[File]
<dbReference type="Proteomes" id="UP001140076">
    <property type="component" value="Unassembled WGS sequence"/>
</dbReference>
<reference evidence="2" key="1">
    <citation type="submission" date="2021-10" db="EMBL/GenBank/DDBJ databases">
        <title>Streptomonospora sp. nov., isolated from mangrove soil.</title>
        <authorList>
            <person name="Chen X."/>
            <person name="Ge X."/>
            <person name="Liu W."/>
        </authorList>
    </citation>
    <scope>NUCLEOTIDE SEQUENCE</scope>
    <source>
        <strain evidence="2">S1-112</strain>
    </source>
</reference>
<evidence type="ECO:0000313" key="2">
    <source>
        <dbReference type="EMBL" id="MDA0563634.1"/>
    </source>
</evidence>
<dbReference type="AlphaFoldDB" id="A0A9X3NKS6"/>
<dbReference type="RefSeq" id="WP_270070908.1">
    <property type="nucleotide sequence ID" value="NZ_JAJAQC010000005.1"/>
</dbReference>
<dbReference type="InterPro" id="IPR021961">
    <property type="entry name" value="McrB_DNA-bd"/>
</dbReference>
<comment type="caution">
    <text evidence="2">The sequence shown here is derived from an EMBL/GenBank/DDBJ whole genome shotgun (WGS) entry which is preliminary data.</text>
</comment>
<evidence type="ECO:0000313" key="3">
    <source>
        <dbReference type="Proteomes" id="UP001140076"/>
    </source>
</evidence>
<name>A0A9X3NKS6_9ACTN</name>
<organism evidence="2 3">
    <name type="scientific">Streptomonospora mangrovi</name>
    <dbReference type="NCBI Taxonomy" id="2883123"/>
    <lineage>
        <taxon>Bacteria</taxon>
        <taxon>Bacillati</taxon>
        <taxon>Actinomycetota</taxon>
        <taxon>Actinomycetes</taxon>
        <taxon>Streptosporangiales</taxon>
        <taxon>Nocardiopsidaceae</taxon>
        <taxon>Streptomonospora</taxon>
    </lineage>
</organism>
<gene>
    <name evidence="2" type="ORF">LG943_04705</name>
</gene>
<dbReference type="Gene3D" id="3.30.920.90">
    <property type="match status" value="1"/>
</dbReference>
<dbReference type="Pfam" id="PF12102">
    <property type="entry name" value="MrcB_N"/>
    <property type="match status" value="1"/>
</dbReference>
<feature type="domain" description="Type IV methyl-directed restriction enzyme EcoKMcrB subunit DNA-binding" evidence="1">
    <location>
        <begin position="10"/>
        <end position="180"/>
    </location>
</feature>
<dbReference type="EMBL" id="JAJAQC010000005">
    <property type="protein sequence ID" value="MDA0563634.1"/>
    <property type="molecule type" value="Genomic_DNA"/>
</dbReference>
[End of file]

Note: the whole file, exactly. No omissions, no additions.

<dbReference type="Proteomes" id="UP001140076">
    <property type="component" value="Unassembled WGS sequence"/>
</dbReference>
<reference evidence="2" key="1">
    <citation type="submission" date="2021-10" db="EMBL/GenBank/DDBJ databases">
        <title>Streptomonospora sp. nov., isolated from mangrove soil.</title>
        <authorList>
            <person name="Chen X."/>
            <person name="Ge X."/>
            <person name="Liu W."/>
        </authorList>
    </citation>
    <scope>NUCLEOTIDE SEQUENCE</scope>
    <source>
        <strain evidence="2">S1-112</strain>
    </source>
</reference>
<evidence type="ECO:0000313" key="2">
    <source>
        <dbReference type="EMBL" id="MDA0563634.1"/>
    </source>
</evidence>
<dbReference type="AlphaFoldDB" id="A0A9X3NKS6"/>
<dbReference type="RefSeq" id="WP_270070908.1">
    <property type="nucleotide sequence ID" value="NZ_JAJAQC010000005.1"/>
</dbReference>
<dbReference type="InterPro" id="IPR021961">
    <property type="entry name" value="McrB_DNA-bd"/>
</dbReference>
<comment type="caution">
    <text evidence="2">The sequence shown here is derived from an EMBL/GenBank/DDBJ whole genome shotgun (WGS) entry which is preliminary data.</text>
</comment>
<evidence type="ECO:0000313" key="3">
    <source>
        <dbReference type="Proteomes" id="UP001140076"/>
    </source>
</evidence>
<name>A0A9X3NKS6_9ACTN</name>
<organism evidence="2 3">
    <name type="scientific">Streptomonospora mangrovi</name>
    <dbReference type="NCBI Taxonomy" id="2883123"/>
    <lineage>
        <taxon>Bacteria</taxon>
        <taxon>Bacillati</taxon>
        <taxon>Actinomycetota</taxon>
        <taxon>Actinomycetes</taxon>
        <taxon>Streptosporangiales</taxon>
        <taxon>Nocardiopsidaceae</taxon>
        <taxon>Streptomonospora</taxon>
    </lineage>
</organism>
<gene>
    <name evidence="2" type="ORF">LG943_04705</name>
</gene>
<dbReference type="Gene3D" id="3.30.920.90">
    <property type="match status" value="1"/>
</dbReference>
<dbReference type="Pfam" id="PF12102">
    <property type="entry name" value="MrcB_N"/>
    <property type="match status" value="1"/>
</dbReference>
<feature type="domain" description="Type IV methyl-directed restriction enzyme EcoKMcrB subunit DNA-binding" evidence="1">
    <location>
        <begin position="10"/>
        <end position="180"/>
    </location>
</feature>
<dbReference type="EMBL" id="JAJAQC010000005">
    <property type="protein sequence ID" value="MDA0563634.1"/>
    <property type="molecule type" value="Genomic_DNA"/>
</dbReference>